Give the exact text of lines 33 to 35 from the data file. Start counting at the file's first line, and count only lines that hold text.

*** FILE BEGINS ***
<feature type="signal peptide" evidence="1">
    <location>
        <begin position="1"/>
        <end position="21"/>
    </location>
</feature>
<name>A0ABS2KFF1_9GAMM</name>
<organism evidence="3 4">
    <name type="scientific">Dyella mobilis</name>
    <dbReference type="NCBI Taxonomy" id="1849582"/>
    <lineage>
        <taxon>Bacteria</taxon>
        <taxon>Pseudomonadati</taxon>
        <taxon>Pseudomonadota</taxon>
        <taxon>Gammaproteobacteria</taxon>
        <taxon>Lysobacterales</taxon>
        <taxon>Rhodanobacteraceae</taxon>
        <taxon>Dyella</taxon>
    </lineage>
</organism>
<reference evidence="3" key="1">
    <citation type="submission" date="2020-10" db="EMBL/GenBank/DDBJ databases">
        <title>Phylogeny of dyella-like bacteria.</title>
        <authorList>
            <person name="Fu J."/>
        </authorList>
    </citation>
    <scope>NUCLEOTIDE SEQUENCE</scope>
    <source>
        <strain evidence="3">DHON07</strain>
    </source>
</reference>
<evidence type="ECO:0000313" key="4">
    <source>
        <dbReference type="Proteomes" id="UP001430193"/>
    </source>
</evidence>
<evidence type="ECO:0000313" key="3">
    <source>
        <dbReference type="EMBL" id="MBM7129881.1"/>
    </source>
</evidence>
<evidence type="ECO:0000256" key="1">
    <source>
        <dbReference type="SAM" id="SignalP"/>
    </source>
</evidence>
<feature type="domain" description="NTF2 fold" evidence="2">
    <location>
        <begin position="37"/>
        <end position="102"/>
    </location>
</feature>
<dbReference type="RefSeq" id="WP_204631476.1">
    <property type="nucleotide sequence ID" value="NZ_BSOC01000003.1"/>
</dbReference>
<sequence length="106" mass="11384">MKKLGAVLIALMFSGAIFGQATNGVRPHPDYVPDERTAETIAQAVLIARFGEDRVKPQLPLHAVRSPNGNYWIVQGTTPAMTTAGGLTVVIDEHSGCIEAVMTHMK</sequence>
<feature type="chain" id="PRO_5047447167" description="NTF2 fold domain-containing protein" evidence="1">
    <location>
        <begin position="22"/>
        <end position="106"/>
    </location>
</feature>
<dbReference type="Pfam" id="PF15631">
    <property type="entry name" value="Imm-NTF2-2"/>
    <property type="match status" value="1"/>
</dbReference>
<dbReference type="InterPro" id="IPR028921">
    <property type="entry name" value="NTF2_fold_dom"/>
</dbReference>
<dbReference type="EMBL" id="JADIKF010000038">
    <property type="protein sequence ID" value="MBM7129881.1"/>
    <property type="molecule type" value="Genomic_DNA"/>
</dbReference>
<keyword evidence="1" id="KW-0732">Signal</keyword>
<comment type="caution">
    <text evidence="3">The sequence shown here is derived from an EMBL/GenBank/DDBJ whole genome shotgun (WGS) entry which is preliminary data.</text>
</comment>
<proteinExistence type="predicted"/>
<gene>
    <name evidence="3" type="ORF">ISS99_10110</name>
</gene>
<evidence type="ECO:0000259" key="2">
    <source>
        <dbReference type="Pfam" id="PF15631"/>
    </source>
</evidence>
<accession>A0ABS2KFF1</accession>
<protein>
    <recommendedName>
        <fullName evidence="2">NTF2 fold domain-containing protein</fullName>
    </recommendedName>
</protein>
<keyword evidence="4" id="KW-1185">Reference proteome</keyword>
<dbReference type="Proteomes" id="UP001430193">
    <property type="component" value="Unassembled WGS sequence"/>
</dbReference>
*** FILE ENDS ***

<evidence type="ECO:0000313" key="4">
    <source>
        <dbReference type="Proteomes" id="UP001430193"/>